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Film Reviews: Wednesday, October 12, 2005
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Kirsten Dunst and Orlando Bloom fall in love under a zebra-print umbrella in ‘Elizabethtown.’
Elizabethtown
Starring Orlando Bloom and Kirsten Dunst. Written and directed by Cameron Crowe. Rated PG-13.
In His Shoes

Kentucky is a blue state for everyone involved in Elizabethtown.

By KRISTIAN LIN

Cameron Crowe’s Elizabethtown was one of the big conversation pieces at the Toronto Film Festival a few weeks ago, and not in a good way. The movie received a poisonous reception when it screened there in a 135-minute cut, drawing adjectives such as “tedious,” “sentimental,” and “overlong” from reviewers. The version in our theaters this week is cropped by about 15 minutes, and while it needed to be even shorter, it’s not as bad as advance word might indicate. I’d still have to put it in the “loss” column, though, and ponder this troubling question: Has Cameron Crowe flamed out?

I don’t know the answer, but the main character of this film could relate to the question. Drew Baylor (Orlando Bloom) is a hotshot athletic footwear designer who’s taking a big fall. His latest line of sneakers, launched amid great fanfare, has been overwhelmingly rejected by the public. His company now stands to lose $972 million as a result. “Think about it!” says his sneaker-magnate boss (Alec Baldwin). “That’s so much money, you could round it off to a billion!” Drew goes home and is about to make a serious, though also rather funny, attempt at suicide when he’s interrupted by even worse news in the form of a teary phone call from his sister (Judy Greer), telling him that their father Mitch has died suddenly while visiting relatives in Elizabethtown, Ky.

The movie takes place during Drew’s mission to retrieve his father’s body, but it’s glaringly nonspecific about Mitch, which is odd given that it’s based on Crowe’s history — his own father died in Elizabethtown. The script never deals with what Mitch meant to his son or to the various Kentucky relatives who remember him fondly. There’s no catharsis in Drew’s journey, or any emotion at all for that matter, just a lengthy and ill-fitting coda during a road trip back home. You can’t help wondering if Crowe, who has drawn on his past to make generation-defining films, has simply run out of personal experience. That issue aside, we’ve already seen many movies about city slickers returning to their Southern roots (this year’s Junebug was a fine example), and this one doesn’t break any new ground. Crowe also squeezes surprisingly little dramatic juice from the rift between the Kentucky branch of the family and Drew’s Oregon-based branch.

That part of the film is only half the story, though. Drew also falls in love with Claire (Kirsten Dunst), a flight attendant who cozies up to him when he’s the sole passenger on the red-eye into Louisville. Claire’s meant to be Crowe’s dream girl — sensitive, eccentric, chatty, confident, gifted with a teasing sense of humor and crushingly good taste in music. If any filmmaker has earned the right to romantic idealization, it’s surely the guy who created Lloyd Dobler and Penny Lane.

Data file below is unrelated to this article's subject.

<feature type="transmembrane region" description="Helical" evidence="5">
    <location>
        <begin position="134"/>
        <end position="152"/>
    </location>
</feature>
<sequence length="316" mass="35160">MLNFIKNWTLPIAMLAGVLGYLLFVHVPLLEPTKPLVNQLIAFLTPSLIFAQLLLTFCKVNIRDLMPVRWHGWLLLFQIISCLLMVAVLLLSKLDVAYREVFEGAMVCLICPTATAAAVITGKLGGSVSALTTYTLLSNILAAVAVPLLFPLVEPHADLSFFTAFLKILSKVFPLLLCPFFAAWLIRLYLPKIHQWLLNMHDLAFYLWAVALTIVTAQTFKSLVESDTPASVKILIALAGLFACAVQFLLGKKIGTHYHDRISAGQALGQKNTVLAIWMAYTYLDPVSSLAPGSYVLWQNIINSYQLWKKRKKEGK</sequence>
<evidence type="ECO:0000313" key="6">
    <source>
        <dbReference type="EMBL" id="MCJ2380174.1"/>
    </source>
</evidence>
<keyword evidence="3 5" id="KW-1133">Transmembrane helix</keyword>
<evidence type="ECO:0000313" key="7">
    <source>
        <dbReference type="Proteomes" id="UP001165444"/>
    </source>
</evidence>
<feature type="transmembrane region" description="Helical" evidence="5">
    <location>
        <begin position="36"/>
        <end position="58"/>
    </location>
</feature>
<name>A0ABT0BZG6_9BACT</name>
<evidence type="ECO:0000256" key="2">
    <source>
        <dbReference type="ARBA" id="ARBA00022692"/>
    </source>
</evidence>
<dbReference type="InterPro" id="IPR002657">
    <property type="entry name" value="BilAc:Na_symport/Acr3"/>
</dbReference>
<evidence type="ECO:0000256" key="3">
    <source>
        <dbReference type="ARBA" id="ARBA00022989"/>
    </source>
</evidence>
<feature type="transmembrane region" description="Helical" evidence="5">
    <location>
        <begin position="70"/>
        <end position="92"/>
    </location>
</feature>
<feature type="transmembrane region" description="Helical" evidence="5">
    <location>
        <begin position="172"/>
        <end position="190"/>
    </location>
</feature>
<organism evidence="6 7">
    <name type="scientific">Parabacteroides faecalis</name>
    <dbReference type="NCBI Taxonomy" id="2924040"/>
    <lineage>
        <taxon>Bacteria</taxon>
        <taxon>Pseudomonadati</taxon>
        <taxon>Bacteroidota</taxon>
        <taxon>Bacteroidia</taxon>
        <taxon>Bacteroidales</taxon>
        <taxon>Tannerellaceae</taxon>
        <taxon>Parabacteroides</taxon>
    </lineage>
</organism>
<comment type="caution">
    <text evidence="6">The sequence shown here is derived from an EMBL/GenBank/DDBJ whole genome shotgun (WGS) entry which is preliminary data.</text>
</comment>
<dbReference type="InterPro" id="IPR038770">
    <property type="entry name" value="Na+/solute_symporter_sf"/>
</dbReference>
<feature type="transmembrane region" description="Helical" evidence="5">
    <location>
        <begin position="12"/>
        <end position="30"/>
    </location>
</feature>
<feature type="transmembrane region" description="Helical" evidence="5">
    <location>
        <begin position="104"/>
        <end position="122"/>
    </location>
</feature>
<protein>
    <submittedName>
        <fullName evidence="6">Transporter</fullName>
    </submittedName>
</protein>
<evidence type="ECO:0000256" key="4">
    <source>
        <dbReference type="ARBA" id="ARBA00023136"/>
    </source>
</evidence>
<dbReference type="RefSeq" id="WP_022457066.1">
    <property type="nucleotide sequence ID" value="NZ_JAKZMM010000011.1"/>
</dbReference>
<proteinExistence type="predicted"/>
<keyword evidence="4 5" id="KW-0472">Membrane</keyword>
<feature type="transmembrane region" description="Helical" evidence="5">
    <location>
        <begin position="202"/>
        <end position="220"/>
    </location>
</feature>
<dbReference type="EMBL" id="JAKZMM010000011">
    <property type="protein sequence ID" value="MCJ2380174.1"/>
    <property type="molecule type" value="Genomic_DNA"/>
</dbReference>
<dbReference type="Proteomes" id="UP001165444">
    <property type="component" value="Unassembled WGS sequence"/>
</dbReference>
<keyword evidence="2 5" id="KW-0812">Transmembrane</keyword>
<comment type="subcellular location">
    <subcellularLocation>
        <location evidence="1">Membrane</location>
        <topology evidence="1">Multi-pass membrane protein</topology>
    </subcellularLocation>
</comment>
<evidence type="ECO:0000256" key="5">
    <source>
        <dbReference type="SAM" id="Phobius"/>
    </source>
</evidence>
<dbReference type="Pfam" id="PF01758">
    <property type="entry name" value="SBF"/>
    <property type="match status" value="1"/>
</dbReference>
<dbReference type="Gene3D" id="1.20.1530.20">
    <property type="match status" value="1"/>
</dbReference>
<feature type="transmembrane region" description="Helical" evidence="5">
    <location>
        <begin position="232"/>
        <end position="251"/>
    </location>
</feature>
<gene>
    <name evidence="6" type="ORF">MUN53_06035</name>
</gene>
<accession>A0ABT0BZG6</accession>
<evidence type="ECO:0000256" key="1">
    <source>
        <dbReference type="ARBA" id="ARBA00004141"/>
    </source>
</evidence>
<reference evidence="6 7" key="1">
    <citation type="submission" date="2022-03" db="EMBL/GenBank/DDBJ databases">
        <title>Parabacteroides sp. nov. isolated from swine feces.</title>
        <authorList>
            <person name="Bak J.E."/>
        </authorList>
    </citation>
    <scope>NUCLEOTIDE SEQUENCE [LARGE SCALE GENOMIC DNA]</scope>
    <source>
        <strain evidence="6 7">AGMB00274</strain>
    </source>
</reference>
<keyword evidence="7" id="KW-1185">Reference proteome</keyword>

Unfortunately, this plotline falls flat as well, and it doesn’t jell with the movie’s other half. Dunst is too hard and brittle here; we never see any sort of vulnerability or soft spots that might make Claire seem like a real person instead of an all-healing salve for Drew’s wounds. At least Dunst projects some personality, unlike the guy opposite her. If Crowe thinks Bloom is the second coming of John Cusack, he’s backing the wrong horse. The Englishman is awfully pretty and handles the American accent well enough, but he’s strictly a cookie-cutter leading man with no distinctive features in his psyche, and the chemistry between him and Dunst is like oil and water. I’ll say this in Bloom’s favor — the film’s much better with him than it would’ve been with the actor originally cast in the role: Ashton Kutcher.

Maybe the most painfully disappointing thing about Elizabethtown is how empty it feels next to Crowe’s previous films, which teem with juicy supporting parts played by terrific actors. Those aren’t here. Baldwin has an amusing opening aria, and Susan Sarandon is consummately graceful in her one big scene as Drew’s mom, paying tribute to her late husband with a standup comedy routine. However, the Kentucky relatives are an undifferentiated mass of kitschy Southern charm (excepting Paul Schneider as a goofy cousin), and the movie wastes considerable supporting actors such as Greer, Bruce McGill, and Loudun Wainwright III. And what is Jessica Biel doing here, exactly?

Here I am saying the movie’s not so bad, then I go on about its flaws. That’s because its failures are much more interesting than what it gets right. The film is watchable and occasionally very funny, as when Drew takes Claire’s suggestion of a video for silencing a house full of unruly kids. There’s also a nice in-joke when My Morning Jacket shows up as a generic Southern rock band doing an obligatory cover of “Freebird.” Still, there’s nothing here to match the pure magic of the “Show me the money” scene from Jerry Maguire, or the “Tiny Dancer” bus ride from Almost Famous. To be sure, the movie falls short of the extremely high standard Crowe has set for himself. Even on its own terms, however, Elizabethtown is only an honorable failure.


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